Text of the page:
To many people, the term “autism” suggests a specific disorder – one with characteristic and recognizable symptoms, presumably reflecting the same underlying cause. In fact, no such disorder exists. Autism refers to a variable spectrum of symptoms – including deficits in social interaction, impaired communication (especially a delay in developing language), narrow, restricted interests and stereotyped behaviours. Any one child who is diagnosed with autism may show only some of these symptoms. There is a wide range of IQ in autism, including very high levels seen in what has been known as Asperger’s syndrome, but the average is about 70. There is also a high incidence of epilepsy (around 10%).
Psychiatrists have long recognized this variability and use the term “autism spectrum disorder” to encompass the entire range. Until recently, with a couple of exceptions, they have not had the means to distinguish different subtypes of autism based on their underlying cause. One of these exceptions, which has been known for some time, is the gene responsible for Fragile X syndrome. Routine screening for Fragile X mutations allows pediatric psychiatrists to define up to 5% of autism referrals as arising from this cause. We now know that the symptoms of autism can be caused by a mutation in any of a large number of different genes (or by mutations which affect several adjacent genes on a chromosome).
Screening for the latter type of mutation – deletions or duplications of several genes, collectively called copy number variants – is already being proposed as a routine step of clinical genetic testing in patients presenting with symptoms of autism. These mutations are easy to detect but will probably be responsible for no more than 10% of cases. Point mutations – changes to a single base of DNA – are likely to account for the rest. Fortunately, it is now possible to sequence the entire genome, or at least the entire “exome” – the part of the genome that codes for proteins – in an individual for about 3,000 dollars and in under a week. A far cry from the 3 billion dollars and ten years it took to sequence the first human genome!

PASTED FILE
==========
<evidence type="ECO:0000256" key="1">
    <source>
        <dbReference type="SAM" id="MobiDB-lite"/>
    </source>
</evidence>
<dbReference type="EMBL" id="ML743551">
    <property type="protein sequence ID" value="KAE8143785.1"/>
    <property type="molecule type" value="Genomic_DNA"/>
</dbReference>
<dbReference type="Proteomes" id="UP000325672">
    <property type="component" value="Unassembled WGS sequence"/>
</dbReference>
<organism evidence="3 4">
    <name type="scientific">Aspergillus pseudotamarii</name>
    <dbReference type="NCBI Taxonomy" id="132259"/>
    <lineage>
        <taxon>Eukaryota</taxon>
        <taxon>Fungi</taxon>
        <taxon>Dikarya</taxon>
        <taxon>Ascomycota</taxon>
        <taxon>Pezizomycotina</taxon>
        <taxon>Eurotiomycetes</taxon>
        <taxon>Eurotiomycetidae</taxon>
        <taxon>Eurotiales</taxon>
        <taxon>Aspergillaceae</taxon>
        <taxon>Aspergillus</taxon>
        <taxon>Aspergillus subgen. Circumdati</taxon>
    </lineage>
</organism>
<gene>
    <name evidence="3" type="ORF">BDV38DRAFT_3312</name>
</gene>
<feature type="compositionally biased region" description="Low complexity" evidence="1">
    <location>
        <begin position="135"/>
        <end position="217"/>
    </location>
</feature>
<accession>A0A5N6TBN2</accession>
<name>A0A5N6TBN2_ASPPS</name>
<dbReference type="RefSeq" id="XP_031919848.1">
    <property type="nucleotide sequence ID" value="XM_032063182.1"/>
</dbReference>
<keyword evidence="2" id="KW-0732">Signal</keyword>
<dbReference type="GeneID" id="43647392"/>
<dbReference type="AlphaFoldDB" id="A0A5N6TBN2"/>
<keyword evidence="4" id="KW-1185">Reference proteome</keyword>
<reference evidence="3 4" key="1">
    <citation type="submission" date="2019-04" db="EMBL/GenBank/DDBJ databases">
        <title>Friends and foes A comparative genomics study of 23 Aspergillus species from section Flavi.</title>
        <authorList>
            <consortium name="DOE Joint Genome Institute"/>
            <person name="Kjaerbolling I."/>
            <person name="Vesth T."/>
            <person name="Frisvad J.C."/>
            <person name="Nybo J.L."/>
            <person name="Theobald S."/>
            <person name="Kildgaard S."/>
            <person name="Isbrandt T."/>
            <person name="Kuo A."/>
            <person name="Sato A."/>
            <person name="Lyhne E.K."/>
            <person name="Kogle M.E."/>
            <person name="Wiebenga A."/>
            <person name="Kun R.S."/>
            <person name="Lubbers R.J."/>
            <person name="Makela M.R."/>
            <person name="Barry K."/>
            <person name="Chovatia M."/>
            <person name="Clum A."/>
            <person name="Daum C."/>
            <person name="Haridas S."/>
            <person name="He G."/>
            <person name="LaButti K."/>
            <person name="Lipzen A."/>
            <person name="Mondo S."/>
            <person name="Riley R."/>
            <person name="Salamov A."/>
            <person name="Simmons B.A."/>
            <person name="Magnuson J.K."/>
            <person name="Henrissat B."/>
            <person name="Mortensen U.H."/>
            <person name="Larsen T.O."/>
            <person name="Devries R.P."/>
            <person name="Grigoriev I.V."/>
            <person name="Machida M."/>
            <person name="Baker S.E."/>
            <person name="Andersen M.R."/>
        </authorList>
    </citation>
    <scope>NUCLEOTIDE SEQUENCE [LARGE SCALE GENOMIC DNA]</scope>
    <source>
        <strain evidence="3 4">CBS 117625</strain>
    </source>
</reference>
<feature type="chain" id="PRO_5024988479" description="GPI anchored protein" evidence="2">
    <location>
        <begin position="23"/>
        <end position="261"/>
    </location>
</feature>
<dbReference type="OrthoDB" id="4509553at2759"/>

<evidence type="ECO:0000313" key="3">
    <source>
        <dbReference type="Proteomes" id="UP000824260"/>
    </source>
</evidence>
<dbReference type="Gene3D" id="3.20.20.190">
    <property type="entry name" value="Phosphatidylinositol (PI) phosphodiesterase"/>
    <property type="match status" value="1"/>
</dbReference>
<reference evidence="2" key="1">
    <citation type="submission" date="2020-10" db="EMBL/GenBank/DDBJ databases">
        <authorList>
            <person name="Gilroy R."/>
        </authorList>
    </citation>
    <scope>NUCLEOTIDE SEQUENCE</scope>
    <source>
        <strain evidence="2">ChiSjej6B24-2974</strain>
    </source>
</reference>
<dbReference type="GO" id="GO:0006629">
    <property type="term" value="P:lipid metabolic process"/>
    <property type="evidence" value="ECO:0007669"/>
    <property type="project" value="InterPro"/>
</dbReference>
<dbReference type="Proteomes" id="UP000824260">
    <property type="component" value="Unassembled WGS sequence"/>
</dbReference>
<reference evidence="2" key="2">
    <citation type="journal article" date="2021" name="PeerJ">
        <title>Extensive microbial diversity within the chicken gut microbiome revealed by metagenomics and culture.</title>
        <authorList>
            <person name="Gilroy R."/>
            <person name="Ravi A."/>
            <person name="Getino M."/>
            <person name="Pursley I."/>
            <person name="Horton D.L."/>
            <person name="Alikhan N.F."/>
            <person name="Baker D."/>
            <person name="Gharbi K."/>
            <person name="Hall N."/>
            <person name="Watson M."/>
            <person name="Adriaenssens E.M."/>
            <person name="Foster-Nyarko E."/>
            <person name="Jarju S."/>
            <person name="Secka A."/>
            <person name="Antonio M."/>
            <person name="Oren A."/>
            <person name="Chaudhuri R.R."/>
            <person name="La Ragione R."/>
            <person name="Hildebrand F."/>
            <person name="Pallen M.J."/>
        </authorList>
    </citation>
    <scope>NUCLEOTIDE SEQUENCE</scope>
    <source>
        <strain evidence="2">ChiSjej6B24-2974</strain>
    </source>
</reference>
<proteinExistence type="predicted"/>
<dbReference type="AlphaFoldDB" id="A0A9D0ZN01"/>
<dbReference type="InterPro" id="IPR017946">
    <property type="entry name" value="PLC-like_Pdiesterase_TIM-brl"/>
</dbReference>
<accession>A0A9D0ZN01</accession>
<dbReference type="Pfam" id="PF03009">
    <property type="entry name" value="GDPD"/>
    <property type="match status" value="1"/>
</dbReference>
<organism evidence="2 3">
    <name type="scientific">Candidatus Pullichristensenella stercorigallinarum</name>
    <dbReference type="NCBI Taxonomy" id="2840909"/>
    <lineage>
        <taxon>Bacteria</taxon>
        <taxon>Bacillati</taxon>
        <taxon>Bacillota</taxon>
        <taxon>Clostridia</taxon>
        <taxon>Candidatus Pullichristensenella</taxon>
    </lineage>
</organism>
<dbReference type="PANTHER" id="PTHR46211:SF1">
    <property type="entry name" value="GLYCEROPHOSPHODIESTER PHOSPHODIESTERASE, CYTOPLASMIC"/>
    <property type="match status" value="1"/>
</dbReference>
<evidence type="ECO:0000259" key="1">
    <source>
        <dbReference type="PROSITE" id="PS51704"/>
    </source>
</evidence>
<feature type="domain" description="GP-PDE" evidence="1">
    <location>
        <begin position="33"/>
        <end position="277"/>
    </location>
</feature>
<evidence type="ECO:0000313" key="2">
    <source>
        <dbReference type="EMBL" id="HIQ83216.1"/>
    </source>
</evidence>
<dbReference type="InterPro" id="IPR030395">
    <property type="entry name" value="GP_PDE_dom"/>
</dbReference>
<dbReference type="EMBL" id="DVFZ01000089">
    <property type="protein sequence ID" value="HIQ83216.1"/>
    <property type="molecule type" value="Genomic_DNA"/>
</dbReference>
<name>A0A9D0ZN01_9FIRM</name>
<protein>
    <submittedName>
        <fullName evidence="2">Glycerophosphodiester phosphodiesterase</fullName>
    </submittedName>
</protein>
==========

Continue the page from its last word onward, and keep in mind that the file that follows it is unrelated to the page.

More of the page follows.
This approach has already been used to identify mutations in genes on the X chromosome in autism or schizophrenia cases but can now be extended to the entire genome. It will not always be obvious which mutation is causative in any individual, and we should expect a good deal of complexity due to combinations of mutations, but it should at least be possible to identify a primarily responsible mutation in a large proportion of cases.
The obvious question then is whether mutations in different genes are associated with distinct profiles of symptoms. By grouping together patients with mutations in the same locus, it may be possible to recognise specific profiles of symptoms that are otherwise obscured by variability among carriers and phenotypic overlap with other patients. This approach has been used very successfully in diagnosing cases of mental retardation, intellectual disability or other forms of developmental delay based on genetic lesion and has led to the identification and clinical characterisation of many new, distinct neurodevelopmental syndromes.